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The impressive gains described in the 2013 World Malaria Report – including some 3.3 million lives saved since 2000 -- would not have been possible without the financial and political commitment of the United States government and other international partners, said Dr. Carissa F. Etienne, Director of the Pan American Health Organization/World Health Organization (PAHO/WHO), at a special event at the U.S. Capitol.

“The United States government has been an important ally throughout the global fight against malaria,” Etienne told a group of congress members and staff gathered to celebrate the launch this week of the new report.“The President’s Malaria Initiative is among the largest financial and technical investments in the countries that are most in need, particularly in the African countries.”

The 2013 World Malaria Report, released Dec. 11 in a press briefing at the National Press Club in Washington, D.C., shows that malaria mortality has declined 45% globally and 70% in the Americas since 2000, and malaria incidence has declined 29% globally and 58% in the Americas.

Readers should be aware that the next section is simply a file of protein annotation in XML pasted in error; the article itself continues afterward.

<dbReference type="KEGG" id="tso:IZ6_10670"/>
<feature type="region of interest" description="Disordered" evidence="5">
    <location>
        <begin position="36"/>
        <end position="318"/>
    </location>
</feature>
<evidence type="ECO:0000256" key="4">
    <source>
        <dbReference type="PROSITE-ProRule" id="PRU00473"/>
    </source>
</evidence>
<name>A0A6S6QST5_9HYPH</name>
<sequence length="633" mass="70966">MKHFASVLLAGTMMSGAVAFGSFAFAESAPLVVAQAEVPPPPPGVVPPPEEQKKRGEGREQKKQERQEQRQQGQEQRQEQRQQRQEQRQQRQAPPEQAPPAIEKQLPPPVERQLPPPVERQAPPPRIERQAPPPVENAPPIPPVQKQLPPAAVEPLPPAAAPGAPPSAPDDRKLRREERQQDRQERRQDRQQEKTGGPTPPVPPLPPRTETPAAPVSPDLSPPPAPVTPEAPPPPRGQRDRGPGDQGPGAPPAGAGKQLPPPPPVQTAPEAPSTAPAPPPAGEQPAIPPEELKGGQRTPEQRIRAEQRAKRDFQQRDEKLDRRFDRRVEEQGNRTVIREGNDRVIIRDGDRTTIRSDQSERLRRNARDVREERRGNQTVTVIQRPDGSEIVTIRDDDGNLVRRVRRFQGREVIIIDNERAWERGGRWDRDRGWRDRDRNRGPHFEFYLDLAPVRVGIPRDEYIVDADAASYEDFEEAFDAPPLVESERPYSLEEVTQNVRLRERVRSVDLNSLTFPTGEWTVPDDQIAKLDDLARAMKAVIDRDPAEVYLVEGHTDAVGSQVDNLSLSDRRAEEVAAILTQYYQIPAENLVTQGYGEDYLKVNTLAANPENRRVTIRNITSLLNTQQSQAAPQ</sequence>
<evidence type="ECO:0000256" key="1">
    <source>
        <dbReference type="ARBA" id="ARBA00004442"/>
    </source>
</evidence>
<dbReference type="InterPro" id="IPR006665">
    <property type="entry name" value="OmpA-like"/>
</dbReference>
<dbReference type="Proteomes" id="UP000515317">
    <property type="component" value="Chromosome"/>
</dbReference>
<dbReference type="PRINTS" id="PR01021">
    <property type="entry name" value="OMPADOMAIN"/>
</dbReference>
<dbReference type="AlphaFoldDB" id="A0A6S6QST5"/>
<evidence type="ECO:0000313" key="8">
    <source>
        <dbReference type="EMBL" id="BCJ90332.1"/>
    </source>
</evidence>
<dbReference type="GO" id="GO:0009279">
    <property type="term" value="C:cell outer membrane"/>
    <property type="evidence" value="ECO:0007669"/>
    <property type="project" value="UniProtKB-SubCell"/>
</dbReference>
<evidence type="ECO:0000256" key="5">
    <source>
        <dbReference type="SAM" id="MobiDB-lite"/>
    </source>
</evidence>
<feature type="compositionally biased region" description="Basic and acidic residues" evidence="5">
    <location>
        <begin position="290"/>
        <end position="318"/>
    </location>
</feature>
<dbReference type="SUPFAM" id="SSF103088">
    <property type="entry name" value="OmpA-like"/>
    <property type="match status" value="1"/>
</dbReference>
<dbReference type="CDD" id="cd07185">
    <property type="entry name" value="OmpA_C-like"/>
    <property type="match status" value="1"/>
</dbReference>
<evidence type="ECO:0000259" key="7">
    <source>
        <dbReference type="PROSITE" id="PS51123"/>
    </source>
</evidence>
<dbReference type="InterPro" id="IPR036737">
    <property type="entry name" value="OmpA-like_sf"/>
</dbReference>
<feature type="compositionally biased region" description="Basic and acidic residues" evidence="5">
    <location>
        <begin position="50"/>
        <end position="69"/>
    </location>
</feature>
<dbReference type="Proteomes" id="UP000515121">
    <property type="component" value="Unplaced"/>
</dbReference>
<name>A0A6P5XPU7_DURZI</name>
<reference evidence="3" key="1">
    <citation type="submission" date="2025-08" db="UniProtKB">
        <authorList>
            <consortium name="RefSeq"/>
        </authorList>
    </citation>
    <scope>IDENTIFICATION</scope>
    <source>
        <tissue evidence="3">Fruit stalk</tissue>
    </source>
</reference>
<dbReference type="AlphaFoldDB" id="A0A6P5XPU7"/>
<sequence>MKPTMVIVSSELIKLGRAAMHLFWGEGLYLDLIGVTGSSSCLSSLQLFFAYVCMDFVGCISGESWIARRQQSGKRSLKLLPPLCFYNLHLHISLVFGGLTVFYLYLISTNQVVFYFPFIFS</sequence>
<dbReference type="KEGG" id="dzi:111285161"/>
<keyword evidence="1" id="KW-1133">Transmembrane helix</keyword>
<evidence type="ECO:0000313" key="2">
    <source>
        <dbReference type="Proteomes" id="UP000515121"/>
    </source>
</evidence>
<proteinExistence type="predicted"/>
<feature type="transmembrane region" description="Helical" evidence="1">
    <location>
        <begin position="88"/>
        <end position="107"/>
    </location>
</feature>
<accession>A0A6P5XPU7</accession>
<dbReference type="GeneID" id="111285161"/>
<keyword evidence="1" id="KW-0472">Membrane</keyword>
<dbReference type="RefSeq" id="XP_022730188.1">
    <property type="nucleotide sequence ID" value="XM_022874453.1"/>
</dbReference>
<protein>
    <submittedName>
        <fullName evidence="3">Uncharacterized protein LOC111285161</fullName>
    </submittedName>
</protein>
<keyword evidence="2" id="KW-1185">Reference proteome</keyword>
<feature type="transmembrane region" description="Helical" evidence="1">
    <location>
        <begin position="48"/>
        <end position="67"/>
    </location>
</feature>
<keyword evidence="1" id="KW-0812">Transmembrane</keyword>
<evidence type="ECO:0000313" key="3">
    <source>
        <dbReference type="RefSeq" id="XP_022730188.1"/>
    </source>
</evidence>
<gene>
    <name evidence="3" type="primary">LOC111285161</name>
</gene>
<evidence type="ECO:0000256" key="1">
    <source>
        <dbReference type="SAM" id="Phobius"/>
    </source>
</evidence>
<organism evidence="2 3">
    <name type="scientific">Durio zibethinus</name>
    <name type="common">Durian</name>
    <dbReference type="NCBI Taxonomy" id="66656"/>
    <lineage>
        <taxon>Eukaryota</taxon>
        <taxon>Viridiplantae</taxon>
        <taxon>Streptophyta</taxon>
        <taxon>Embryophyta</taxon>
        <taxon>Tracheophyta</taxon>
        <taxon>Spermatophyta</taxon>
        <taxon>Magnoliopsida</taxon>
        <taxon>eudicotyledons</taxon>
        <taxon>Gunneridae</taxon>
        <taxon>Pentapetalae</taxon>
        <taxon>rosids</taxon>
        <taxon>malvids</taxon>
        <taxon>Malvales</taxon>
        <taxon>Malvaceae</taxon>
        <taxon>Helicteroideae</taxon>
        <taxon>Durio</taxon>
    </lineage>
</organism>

Rep. Ander Crenshaw of Florida noted that 90% of the lives saved globally were those of children and that continuing investments are needed to maintain these gains and ensure additional progress.

“While we are making great strides, while we are making great gains, we still have to keep it up,” said Rep. Crenshaw.

Dr. Robert Newman, Director of the WHO Global Malaria Programme, said the gains cited in the report were important not only for humanitarian reasons but also because “this is not just a health issue. Malaria and poverty are inextricably linked. Malaria affects not only Millennium Development Goal number 6, it also impacts MDGs 4, 5, 1 and 3.” He added: “We know today that we can prevent every case of malaria with just a $5 bed net, a 50-cent diagnostic test, and a $1 malaria treatment. We cannot let this fabulous progress come undone.”

PAHO Director Etienne said, that in addition to the efforts of international partners, the good news in the new malaria report reflects the efforts of communities and countries in malaria-affected regions.

“The real heroes are the many men and women in the communities who work with various partners on the front lines and whose names will probably remain unknown. They are the ones who make the real difference on the ground and make this whole process worthwhile and inspiring.”

Other participants in the Capitol Hill event included Senator John Boozman of Arkansas; Rear Admiral Timothy Ziemer, U.S. Global Malaria Coordinator, President’s Malaria Initiative; Dr. Fatoumata Nafo-Traoré, Executive Director, Roll Back Malaria Partnership; and Martin Edlund, CEO of Malaria No More, which hosted the event.


Last Updated on Thursday, 12 December 2013 14:24

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